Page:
Lufia II's debut entry on this list is a spectacular one.
Lufia II (and its little brother, Lufia I) was lost in the shuffle of the great RPGs of the mid-1990s, mostly because Taito/Natsume distributed very few copies of the game in the United States. But Lufia II was a tremendous game fully worthy of placement alongside Square's masterpieces. It was unique and different. It somehow pulled the simultaneous feats of presenting a tremendously epic story alongside a maddeningly endless string of fetch quests for a plotline. Seriously, the entire game was fetch quest, story, fetch quest, story, fetch quest, story, fetch quest, story, until you're done. But the story is really phenomenal--even better if, like me, you manage to play Lufia II FIRST and then the original Lufia after.
As for the gameplay, well, it couldn't be farther from Lufia I. The first Lufia was the most grinding-intensive RPG ever created Lufia 2 focuses very little on grinding, and instead borrows some roguelike elements--enemies appear onscreen rather than random battles, and move only when you do--and presents probably the closest thing to Zelda gameplay in the RPG realm. Every dungeon presents unique puzzles to solve in between your battles, which you frequently need the aid of your bag of tools to conquer. Sound familiar?
Now, this track is a very strong contender in two categories: "Most awesome opening riff"--it really might be the most awesome opening riff ever--and "best video game music for a fighter to play while he walks to the ring".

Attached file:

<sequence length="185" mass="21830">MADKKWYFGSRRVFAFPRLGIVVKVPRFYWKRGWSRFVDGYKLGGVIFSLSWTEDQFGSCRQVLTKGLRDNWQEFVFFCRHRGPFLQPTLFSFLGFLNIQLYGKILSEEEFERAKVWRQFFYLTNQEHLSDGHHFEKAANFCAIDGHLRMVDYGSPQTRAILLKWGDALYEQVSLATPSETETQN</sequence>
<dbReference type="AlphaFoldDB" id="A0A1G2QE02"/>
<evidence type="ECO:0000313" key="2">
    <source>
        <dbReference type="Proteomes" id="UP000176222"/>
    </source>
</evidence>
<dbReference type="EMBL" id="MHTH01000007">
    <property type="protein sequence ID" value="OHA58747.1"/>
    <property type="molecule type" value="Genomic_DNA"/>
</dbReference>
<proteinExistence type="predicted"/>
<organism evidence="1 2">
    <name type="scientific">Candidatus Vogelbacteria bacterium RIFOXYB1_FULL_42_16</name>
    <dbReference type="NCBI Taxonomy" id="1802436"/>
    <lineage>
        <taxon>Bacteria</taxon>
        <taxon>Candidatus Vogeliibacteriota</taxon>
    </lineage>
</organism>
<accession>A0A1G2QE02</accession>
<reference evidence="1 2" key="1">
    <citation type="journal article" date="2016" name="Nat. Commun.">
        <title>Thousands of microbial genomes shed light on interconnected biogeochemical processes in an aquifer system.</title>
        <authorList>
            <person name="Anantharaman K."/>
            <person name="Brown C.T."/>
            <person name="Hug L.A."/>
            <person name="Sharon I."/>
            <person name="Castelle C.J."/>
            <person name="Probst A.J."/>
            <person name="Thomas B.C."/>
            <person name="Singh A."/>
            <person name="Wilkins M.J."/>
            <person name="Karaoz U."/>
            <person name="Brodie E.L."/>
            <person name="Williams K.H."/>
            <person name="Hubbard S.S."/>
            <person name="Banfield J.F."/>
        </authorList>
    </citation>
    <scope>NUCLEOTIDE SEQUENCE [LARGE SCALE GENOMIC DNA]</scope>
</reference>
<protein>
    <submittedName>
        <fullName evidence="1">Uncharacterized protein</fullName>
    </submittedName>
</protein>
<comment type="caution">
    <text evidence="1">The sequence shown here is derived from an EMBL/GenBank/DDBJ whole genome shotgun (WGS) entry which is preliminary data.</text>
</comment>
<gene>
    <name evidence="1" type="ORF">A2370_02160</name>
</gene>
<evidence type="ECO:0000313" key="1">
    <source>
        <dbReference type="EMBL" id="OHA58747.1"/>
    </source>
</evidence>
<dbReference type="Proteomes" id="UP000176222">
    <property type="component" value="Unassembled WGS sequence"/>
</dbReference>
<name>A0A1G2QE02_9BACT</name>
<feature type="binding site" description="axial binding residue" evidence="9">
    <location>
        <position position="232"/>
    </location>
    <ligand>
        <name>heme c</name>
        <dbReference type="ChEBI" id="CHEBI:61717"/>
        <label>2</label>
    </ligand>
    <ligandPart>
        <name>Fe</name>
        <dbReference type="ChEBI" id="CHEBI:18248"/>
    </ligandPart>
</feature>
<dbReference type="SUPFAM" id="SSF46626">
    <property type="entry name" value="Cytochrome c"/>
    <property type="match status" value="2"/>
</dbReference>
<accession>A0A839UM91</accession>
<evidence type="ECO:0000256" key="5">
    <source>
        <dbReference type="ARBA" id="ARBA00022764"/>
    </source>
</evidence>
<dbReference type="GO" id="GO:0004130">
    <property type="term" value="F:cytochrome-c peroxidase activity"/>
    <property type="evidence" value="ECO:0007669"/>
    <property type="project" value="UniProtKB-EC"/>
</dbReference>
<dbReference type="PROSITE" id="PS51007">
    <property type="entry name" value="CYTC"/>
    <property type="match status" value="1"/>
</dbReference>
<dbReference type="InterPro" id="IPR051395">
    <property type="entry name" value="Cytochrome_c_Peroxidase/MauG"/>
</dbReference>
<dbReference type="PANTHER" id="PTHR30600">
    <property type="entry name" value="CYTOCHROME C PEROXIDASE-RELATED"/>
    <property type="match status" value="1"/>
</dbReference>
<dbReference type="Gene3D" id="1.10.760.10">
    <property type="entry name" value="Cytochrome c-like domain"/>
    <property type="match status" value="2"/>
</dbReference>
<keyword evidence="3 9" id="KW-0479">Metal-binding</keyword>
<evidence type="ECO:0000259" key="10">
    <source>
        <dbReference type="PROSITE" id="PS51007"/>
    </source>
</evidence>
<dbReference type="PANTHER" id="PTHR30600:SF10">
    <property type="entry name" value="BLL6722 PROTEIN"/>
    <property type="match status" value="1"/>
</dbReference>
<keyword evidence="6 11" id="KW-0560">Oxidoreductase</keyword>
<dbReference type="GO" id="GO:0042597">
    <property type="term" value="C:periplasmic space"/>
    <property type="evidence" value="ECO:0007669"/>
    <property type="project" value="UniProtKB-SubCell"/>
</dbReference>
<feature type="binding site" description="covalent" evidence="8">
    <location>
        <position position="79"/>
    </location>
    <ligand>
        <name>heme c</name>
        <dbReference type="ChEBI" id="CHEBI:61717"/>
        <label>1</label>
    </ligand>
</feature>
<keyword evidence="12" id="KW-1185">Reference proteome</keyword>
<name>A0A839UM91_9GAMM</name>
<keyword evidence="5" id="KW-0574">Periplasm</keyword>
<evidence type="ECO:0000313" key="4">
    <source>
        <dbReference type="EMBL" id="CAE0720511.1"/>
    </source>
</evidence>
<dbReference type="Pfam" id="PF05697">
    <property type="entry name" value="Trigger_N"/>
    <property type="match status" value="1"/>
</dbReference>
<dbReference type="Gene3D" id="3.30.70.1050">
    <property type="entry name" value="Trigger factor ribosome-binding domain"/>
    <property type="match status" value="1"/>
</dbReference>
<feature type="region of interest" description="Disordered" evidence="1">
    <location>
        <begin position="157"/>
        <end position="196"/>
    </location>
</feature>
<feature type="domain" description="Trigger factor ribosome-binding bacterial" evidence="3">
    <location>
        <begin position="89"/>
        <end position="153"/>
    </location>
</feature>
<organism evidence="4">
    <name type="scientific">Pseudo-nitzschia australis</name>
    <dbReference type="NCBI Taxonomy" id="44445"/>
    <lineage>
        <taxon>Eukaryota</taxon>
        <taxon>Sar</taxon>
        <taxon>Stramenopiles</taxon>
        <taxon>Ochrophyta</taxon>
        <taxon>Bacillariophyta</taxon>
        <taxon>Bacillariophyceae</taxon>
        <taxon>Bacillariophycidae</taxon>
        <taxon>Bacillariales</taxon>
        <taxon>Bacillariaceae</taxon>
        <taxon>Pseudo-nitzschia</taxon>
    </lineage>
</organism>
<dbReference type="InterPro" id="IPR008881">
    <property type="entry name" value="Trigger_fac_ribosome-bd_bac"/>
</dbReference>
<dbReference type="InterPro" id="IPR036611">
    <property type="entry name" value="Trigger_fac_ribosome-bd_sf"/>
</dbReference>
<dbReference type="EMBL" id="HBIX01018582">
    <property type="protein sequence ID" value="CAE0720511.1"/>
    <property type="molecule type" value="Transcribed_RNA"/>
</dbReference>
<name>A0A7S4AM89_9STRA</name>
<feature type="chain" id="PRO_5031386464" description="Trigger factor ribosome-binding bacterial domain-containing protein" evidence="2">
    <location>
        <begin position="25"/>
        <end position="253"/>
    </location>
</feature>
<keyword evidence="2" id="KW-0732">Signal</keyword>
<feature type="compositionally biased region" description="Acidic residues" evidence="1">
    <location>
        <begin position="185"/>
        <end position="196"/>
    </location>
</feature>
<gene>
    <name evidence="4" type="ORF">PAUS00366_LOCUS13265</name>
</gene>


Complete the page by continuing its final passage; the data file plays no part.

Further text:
But, and this is a little weird, this track is misnamed. The Fortress of Doom is in fact the Very Definitely Final Dungeon in both of the original Lufia games--in fact, the full title of the first game is "Lufia and the Fortress of Doom"--and it has its own unique theme music.
This is not the Fortress of Doom's theme music.
Seriously. That's a different (and inferior) item on the Lufia 2 soundtrack. In fact this supremely awesome music, among the very best ever produced by video game composers, is used in only two spots in the entire game, one of which has LOL glitched graphics, like someone used a game genie and messed up, and the other of which is optional, EXTREMELY difficult to reach and most players never go there. That would be the Submarine Shrine, where you first find the legendary Dual Blade, and the bottom level of the Ancient Cave. (The Ancient Cave is a full-on roguelike sidegame which can easily take as long as the entire normal game to complete. And you can't save without leaving and starting over.)
Anyway, it's weird, and it's unprecedented for such an awesome track to be tucked away in a secret compartment. But it's here for you to enjoy nonetheless.